DENVER -- Through reflection, Von Miller found motivation.
To understand his path of discovery, you have to first go the Pro Bowl on Jan. 26 at Camping World Stadium in Orlando, Fla., before it became a bubble sanctuary for professional sports. Miller prepared for another enjoyable game, smiling, laughing, rushing, while not worrying about tackling.
Then the news clobbered the players. Kobe Bryant was dead at age 41, perishing in a helicopter accident in southern California.
"It kind of struck me hard. That started it for me," Miller said. "It was hard to believe it was real."
The fragility of life on his mind, Miller tested positive for COVID-19. It scared him, and affected his lifestyle. With the pandemic gripping the country and Miller recovering, there were no trips to the Kentucky Derby and Coachella, no filming of commercials.
"I really just thought about what can I do with all of this time? Man, I am going to train everyday as much as I possibly can. That's what I did," Miller said. "I kind of got lost in that."
His body changing physically -- he has added muscle in his upper body -- his mental focus followed after watching "The Last Dance" documentary on the Chicago Bulls and Michael Jordan. It forced a personal audit of last season, and Miller was not satisfied with the numbers.
"I asked myself, 'Hey, Michael Jordan was the best that ever played. Was I really making that commitment to the game? Was I really doing the same stuff he did?" Miller said Tuesday. "Kobe was one of the best to ever play. Was I doing the same things that Kobe was doing? Was I demanding more out of my teammates? Was I demanding more out of myself? I looked in the mirror, and I said I wasn't. I have just tried to change that."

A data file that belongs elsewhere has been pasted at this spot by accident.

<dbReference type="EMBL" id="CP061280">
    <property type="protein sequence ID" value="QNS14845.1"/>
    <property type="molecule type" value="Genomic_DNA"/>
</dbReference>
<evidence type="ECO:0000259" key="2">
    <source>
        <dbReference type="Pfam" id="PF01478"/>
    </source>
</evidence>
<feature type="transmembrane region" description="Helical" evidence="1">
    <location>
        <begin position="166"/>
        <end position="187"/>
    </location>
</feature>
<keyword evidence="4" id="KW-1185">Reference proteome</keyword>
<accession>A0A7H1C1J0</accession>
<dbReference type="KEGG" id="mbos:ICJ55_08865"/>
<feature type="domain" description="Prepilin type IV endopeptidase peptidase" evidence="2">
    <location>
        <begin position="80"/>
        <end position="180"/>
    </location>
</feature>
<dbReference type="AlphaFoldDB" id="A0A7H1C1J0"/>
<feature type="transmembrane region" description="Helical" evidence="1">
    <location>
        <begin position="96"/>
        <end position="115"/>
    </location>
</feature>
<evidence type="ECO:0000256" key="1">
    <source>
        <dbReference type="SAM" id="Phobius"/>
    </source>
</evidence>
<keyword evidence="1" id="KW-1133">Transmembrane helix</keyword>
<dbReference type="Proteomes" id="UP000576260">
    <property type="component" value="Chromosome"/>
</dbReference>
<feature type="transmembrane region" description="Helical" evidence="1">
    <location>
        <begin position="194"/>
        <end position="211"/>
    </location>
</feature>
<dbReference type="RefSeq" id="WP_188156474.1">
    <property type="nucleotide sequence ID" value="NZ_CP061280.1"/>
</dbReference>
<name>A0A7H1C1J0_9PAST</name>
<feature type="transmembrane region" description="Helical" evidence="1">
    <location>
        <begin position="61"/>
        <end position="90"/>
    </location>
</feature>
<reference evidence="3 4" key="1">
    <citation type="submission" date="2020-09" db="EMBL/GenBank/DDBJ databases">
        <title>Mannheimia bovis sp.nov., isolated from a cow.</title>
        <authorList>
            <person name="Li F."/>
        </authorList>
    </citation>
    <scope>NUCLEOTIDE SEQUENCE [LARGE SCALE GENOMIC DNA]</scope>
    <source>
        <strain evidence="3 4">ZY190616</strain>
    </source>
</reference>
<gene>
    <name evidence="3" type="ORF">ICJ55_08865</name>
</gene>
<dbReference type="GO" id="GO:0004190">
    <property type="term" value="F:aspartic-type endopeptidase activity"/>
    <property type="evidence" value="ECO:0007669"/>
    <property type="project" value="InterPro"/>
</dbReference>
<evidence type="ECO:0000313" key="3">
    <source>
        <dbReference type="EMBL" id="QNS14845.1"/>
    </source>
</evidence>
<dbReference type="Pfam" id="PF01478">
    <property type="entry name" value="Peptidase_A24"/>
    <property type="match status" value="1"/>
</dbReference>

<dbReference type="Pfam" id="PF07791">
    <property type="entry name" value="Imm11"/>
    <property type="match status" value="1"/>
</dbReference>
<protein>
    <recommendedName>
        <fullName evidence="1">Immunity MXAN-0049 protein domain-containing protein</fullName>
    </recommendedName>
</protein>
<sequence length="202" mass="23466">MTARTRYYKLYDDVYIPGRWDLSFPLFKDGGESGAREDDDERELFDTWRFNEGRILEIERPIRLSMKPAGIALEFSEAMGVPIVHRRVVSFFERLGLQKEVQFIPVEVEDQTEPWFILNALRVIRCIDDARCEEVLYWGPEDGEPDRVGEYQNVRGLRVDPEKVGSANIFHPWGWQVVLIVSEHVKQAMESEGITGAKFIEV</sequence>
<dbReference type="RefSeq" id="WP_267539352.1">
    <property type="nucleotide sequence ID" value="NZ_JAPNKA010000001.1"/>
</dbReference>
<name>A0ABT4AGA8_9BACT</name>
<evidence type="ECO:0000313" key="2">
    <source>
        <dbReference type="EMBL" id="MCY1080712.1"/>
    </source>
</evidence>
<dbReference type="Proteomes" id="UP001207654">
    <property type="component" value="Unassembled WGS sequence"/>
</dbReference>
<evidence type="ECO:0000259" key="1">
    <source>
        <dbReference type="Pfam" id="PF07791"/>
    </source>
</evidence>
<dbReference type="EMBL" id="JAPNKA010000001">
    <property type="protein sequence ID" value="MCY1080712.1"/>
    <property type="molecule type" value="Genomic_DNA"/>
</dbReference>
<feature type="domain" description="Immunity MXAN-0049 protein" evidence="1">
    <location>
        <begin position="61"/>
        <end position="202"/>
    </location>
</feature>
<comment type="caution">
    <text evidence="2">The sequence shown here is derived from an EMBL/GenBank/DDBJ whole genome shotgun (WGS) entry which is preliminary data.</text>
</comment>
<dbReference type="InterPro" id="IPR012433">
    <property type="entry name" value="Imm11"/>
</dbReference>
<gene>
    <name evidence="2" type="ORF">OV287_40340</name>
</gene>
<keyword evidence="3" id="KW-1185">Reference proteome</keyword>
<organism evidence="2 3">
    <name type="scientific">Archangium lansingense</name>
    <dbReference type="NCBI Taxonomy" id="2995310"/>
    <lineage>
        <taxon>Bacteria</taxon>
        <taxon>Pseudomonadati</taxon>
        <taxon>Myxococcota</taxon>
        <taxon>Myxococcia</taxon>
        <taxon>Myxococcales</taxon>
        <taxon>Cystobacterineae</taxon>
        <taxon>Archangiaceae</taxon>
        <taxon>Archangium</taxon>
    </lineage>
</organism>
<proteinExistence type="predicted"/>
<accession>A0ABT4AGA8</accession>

It is a startling epiphany for a player entering his 10th season. At 31, years old, Miller boasts the type of resume that will land him in the Pro Football Hall of Fame. When you are as good as him, seasons are measured in All-Pro honors and Super Bowl berths. Neither came last year as the Broncos suffered their third straight losing season for the first time since drought of 1963-72. Miller finished with eight sacks, his lowest total since 2013.
Broncos coach Vic Fangio mentioned last week that Miller was "hungrier" than in years past.
Miller's offseason provided a road map to his goals. Von read Bryant's book, "The Mamba Mentality: How I Play." He dissected Jordan's relentlessness.
"They would never ask their teammates to do something they wouldn't do themselves," Miller said. "I want my teammates to say things about me that they said about them."
These are legacy players who possessed the type of drive that danced between unhealthy and obsession. Miller has rolled up his sleeves in the past, his Quadzilla legs a testament to his training. But he's never dug deep into his own psyche or his way of interacting with teammates. Miller has always acted as caulking in the locker room, connecting guys at all positions with his outgoing personality.
This sits in juxtaposition to Kobe and Jordan, who were not remembered for making friends and keeping peace.
I asked Von if it was realistic to believe he could lead in this fashion, challenging players until they are uncomfortable.
"I might be 31 years old and year 10, but it's never too late to change. I have identified the leader I was before wasn't getting it done. It wasn't leading us to the right direction where we needed to be fast enough," Miller said. "I have to change, I have to demand more out of my teammates. But at the same time, I have to love on my teammates and let them know I appreciate them."
Therein lies the balance. Demanding respect while not losing yourself. Miller plans to talk with DeMarcus Ware and Peyton Manning, seeking advice. This is a crossroads season for Von, who has a club option for 2021, the last season of the contract he signed following his Super Bowl 50 MVP performance.
"I felt like I was a great leader before, but I shied away from being the No. 1 leader. Pressure is privilege," Miller said, explaining how his position has evolved. "To have that pressure to lead us to dominance, to lead us to Super Bowls, I want that pressure."